Industry eyes are turning to Glendale as new production companies open their doors.
By Michael YEGHIAYAN
Fans of the Johnny Carson era of “The Tonight Show” may remember the studio’s host city of Burbank as a perennial target of Carson’s nightly quips. Yet, through the laughs, Burbank grew in its own right to become an indispensable institution of the filmmaking industry.
If the Glendale based production company Prospect House Entertainment has its way, the eye of the industry may soon be fixed on the Jewel City.
Collaboration between Prospect House president Tegan Summer and Michael Altman, son of legendary director Robert Altman, has opened the door to a wave of projects being produced in Glendale.
The duo and Prospect House are currently in pre-production of “American Songwriters,” the follow-up to the award winning documentary about Danny Darst and the genre of Americana music entitled “American Songwriter.” Also in pre-production is the feature film “The Knights of Mary Phagan,” a drama based on the real-life 1913 Memorial Day murder of a 13-year-old girl in Atlanta and the profound historical consequences of the ensuing trial.
The production of “The Knights of Mary Phagan” will have a special significance because the project marks the working reunion of the Altman family for the first time since Robert Altman’s 2006 passing. Director Michael Altman will be joined by his brothers Stephen Altman, an Academy Award nominated production designer, and cinematographer Robert Reed Altman.
Also joining the cast are actors John Savage and Elliott Gould.
With a long history of working in Hollywood on films under his father’s direction, Michael Altman spoke of the so-called “Robert Altman School of Filmmaking” as the source of his filmmaking influences.
“My whole life has been looking at frames of film running at 24 frames per second,” said the professed film buff and student of the medium. “I only learned what I learned through observation and participating in those projects.”
Altman likened his directorial style to that of a shepherd, creating an environment that gives actors a creative freedom partnered with a “hands-off” method of filmmaking.
This method will thrust the plot of “The Knights of Mary Phagan” to the forefront of the film, centering the focus on the intrigue of a story that is strongly reminiscent of the Harper Lee classic “To Kill a Mockingbird.” Altman aims to present the film as organically as possible while maintaining a politically neutral narrative.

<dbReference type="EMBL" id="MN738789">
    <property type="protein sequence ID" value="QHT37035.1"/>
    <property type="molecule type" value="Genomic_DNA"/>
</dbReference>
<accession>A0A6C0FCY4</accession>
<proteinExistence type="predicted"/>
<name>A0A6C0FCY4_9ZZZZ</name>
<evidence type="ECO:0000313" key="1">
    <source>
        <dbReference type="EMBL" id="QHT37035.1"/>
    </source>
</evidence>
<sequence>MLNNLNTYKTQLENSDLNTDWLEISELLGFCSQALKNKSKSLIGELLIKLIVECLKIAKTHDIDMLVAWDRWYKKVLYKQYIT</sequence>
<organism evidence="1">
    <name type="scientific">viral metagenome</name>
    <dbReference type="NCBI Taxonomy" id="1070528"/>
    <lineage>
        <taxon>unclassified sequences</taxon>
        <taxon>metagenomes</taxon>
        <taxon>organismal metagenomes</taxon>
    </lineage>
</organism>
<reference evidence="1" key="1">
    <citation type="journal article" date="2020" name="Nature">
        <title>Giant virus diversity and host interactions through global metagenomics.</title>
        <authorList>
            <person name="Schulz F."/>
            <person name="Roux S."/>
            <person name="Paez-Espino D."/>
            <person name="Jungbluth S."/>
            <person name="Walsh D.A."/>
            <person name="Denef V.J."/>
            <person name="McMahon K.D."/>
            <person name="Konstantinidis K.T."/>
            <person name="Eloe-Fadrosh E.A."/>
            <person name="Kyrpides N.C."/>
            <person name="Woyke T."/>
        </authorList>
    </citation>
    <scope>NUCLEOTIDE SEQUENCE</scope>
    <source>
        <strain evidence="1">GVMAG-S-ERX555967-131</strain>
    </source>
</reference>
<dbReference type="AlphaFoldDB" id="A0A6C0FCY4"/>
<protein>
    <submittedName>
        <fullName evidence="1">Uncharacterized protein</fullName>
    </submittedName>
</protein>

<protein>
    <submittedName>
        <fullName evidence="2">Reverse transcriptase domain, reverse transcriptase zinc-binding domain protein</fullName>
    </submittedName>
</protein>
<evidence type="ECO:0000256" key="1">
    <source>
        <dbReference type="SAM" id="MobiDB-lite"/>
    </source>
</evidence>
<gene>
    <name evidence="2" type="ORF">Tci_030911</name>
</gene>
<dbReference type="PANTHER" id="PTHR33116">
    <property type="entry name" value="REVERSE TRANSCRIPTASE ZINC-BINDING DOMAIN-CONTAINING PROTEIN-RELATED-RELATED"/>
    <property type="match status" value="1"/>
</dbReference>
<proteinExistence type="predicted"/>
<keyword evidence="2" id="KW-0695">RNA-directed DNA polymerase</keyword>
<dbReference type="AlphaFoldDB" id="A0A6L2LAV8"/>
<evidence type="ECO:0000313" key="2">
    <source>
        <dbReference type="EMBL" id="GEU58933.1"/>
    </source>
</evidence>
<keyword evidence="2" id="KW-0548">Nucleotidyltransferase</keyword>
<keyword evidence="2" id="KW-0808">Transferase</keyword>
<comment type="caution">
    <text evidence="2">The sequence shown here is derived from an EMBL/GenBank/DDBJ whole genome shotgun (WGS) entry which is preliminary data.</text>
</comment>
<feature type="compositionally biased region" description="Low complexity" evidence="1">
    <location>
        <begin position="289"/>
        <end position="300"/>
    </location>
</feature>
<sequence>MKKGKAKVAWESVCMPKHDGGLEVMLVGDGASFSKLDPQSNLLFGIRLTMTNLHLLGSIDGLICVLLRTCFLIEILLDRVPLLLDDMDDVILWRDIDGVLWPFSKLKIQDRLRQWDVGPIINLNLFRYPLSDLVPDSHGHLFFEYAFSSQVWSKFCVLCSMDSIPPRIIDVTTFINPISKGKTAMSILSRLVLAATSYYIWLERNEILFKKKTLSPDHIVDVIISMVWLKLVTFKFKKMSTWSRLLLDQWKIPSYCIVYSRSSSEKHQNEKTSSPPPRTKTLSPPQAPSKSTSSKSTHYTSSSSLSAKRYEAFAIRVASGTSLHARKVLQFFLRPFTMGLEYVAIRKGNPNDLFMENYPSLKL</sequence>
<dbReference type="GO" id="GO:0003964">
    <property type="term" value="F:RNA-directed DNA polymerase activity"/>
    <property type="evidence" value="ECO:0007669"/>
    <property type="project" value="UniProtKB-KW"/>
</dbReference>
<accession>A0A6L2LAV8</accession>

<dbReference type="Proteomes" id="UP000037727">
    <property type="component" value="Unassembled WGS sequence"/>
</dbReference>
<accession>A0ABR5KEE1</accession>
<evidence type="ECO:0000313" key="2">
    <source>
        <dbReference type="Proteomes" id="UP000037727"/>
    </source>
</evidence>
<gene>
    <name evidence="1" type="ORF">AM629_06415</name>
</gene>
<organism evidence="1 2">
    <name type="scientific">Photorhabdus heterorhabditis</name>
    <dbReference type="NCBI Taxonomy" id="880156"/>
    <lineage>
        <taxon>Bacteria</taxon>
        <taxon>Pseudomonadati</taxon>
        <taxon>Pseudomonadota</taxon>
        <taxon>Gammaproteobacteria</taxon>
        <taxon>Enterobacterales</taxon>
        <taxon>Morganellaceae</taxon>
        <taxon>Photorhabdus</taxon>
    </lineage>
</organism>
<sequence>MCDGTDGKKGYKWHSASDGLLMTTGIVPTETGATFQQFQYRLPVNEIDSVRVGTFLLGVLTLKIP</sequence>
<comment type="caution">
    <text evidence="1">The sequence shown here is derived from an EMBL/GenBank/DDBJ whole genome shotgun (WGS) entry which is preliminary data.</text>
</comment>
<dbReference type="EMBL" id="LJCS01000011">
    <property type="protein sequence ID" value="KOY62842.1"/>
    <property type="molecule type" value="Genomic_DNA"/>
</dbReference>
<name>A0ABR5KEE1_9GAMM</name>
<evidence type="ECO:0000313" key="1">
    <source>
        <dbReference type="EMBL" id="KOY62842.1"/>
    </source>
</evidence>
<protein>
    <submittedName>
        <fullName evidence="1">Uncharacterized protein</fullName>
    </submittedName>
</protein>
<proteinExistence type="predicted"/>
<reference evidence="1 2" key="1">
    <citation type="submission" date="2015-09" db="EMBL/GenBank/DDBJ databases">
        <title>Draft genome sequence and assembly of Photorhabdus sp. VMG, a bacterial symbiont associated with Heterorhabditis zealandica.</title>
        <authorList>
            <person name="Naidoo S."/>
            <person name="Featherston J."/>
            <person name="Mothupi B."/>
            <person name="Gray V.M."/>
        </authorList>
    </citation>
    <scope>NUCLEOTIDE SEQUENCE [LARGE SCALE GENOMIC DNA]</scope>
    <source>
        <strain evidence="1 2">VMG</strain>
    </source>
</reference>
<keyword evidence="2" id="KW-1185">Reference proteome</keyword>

“Our intention is to tell the story through the eyes of a child,” explained Altman. “The relevance to our culture and our society is what it is; the audience needs to draw those conclusions. It makes for a powerful emotional human saga.”
In addition to “Mary Phagan,” Prospect House and Altman have begun development on “American Songwriters,” a documentary that continues the journey began by its predecessor into the under-chronicled genre of Americana music. The sequel to the 2012 film “American Songwriter” will feature interviews with a number of Grammy Award winning artists within the genre and explore the musical roots of a style of music most typically experienced through a battered old guitar while sitting around a campfire.
The first of the two films was culminated after Altman spent 18 months traveling with Americana musician and storyteller Darst.
“He is a fascinating, genuine American folk hero,” explained Altman. “The fact that he is unknown has nothing to do with who and what he is. He is the real deal, a fascinating man with a fascinating history.”
Both “The Knights of Mary Phagan” and “American Songwriters” are currently in development. The release date for “American Songwriters” in December 2013, and “The Knights of Mary Phagan” is slated for May 2014.
Prospect House and its president have a long and established history in Glendale. Summer is a 13 year resident of the city and a board member of Glendale Arts. The production company has maintained a long history with the Alex Theatre, most recently including a James Bond themed film series at the historic venue.
Summer described his observation of a gradual shift of industry opinions toward Glendale, with fewer considering it in the “corner of the universe” after a series of successful projects has helped the city emerge in its own right. While the presence of Disney and Dreamworks initially turned some heads, Summer described the independent production growth as examples of smaller houses “adding to the tapestry individually.”
If past success is an indication of future growth, Summer is ready to lead the way.
“We are going to make a big splash in Glendale, right here.”